If you need to, setup your sudoers file by adding the following lines to /etc/sudoers:

1ubuntu ALL=(ALL:ALL) ALL # put this in the "User privilege specification" section

Edit your ~/.ssh/authorized_keys and put your public key inside it. Make sure you can login without a password now once your key is in place.

Open up /etc/ssh/sshd_config and make sure these lines exist to secure SSH:

 1# Only allow version 2 communications, version 1 has known vulnerabilities
 2Protocol 2
 3# Disable root login over ssh
 4PermitRootLogin no
 5# Load authorized keys files from a users home directory
 6AuthorizedKeysFile  %h/.ssh/authorized_keys
 7# Don't allow empty passwords to be used to authenticate
 8PermitEmptyPasswords no
 9# Disable password auth, you must use ssh keys
10PasswordAuthentication no

Keep your current session open and restart sshd:

1sudo service ssh restart

Make sure you can login from another terminal. If you can, move on.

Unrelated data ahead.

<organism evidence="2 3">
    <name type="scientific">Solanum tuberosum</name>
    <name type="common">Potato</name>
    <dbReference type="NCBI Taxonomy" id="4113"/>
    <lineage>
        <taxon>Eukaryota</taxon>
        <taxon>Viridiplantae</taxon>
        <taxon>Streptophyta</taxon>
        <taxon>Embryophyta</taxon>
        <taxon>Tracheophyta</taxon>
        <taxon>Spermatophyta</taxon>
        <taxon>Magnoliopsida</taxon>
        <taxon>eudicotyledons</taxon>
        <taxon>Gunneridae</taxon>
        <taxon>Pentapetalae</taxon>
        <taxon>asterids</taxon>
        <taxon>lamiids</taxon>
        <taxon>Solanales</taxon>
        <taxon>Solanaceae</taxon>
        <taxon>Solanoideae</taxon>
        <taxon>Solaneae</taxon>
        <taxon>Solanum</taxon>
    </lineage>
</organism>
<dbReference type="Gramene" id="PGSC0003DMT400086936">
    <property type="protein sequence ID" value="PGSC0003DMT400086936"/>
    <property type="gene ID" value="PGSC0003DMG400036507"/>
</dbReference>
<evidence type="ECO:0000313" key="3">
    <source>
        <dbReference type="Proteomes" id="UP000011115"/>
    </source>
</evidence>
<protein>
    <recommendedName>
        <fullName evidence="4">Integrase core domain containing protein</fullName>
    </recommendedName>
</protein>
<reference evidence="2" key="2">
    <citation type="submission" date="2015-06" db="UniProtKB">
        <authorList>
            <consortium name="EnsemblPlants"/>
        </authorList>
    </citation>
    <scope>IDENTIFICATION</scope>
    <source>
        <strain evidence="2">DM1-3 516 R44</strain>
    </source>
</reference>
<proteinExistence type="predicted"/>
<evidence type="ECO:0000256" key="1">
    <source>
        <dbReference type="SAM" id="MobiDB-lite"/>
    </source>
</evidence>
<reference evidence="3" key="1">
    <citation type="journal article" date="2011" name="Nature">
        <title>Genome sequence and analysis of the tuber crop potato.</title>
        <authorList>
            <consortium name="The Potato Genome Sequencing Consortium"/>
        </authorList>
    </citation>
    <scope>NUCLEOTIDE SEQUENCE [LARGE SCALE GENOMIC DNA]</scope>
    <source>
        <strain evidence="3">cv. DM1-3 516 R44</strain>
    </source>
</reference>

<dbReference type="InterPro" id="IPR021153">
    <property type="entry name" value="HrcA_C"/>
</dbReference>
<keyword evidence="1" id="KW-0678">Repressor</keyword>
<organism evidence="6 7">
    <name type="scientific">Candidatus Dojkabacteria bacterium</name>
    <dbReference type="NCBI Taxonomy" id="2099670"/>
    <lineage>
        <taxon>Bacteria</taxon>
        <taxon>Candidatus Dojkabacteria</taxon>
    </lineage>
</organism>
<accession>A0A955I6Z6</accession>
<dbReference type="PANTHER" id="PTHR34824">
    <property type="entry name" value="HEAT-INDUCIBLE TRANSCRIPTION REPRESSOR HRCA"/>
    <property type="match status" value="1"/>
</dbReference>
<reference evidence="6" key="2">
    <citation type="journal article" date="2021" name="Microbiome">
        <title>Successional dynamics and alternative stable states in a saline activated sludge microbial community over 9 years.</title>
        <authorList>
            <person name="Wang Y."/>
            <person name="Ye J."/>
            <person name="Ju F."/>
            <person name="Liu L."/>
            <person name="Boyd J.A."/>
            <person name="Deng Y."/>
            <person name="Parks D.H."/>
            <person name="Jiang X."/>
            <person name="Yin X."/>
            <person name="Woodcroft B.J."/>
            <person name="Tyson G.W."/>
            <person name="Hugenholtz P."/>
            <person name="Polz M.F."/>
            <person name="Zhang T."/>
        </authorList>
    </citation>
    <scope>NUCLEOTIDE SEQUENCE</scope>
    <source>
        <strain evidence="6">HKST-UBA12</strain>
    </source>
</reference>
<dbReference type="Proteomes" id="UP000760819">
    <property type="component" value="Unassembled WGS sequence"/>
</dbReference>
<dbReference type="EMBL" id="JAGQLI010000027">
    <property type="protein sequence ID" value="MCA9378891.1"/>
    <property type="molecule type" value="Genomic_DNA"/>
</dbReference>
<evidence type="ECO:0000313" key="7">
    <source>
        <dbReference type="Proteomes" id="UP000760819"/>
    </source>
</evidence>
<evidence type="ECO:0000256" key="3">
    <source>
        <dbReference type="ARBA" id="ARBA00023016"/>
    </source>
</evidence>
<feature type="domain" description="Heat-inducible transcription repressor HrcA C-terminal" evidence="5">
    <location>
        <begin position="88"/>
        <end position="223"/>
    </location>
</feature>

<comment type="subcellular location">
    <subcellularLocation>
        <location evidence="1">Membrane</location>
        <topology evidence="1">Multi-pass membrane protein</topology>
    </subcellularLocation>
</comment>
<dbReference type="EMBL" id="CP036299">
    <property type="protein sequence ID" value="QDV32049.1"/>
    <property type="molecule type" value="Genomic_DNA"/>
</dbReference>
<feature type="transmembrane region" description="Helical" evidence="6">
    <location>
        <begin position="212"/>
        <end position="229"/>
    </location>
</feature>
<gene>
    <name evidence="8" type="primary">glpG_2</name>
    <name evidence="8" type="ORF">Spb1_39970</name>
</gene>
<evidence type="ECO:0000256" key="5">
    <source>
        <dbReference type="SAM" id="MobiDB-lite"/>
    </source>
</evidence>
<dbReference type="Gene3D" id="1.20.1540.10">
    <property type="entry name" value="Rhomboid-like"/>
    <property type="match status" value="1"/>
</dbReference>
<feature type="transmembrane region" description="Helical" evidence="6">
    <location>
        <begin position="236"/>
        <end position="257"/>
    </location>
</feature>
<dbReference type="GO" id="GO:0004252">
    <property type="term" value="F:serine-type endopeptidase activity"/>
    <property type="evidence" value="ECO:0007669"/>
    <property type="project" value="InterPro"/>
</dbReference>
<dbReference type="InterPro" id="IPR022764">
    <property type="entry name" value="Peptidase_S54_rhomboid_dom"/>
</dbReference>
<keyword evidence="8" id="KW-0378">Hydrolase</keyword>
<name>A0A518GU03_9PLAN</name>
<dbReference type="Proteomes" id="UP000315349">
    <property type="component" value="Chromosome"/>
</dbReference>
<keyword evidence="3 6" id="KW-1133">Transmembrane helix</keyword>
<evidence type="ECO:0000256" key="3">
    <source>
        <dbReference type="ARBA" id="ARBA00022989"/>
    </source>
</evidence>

Now we need to update and upgrade to make sure all of our packages are up to date and install two pre-requisites for later in the article: build-essential and ntp.

1sudo apt-get update
2sudo apt-get install build-essential ntp
3sudo apt-get upgrade
4sudo reboot

Setting up iptables and Fail2Ban


1sudo apt-get install fail2ban

Open up the fail2ban config and change the ban time, destemail, and maxretry /etc/fail2ban/jail.conf:

 2ignoreip =
 3bantime  = 3600
 4maxretry = 2
 5destemail = [email protected]
 6action = %(action_mw)s
10enabled  = true
11port     = ssh
12filter   = sshd
13logpath  = /var/log/auth.log
14maxretry = 2

Now restart fail2ban.

1sudo service fail2ban restart

If you try and login from another machine and fail, you should see the ip in iptables.

1# sudo iptables -L
2Chain fail2ban-ssh (1 references)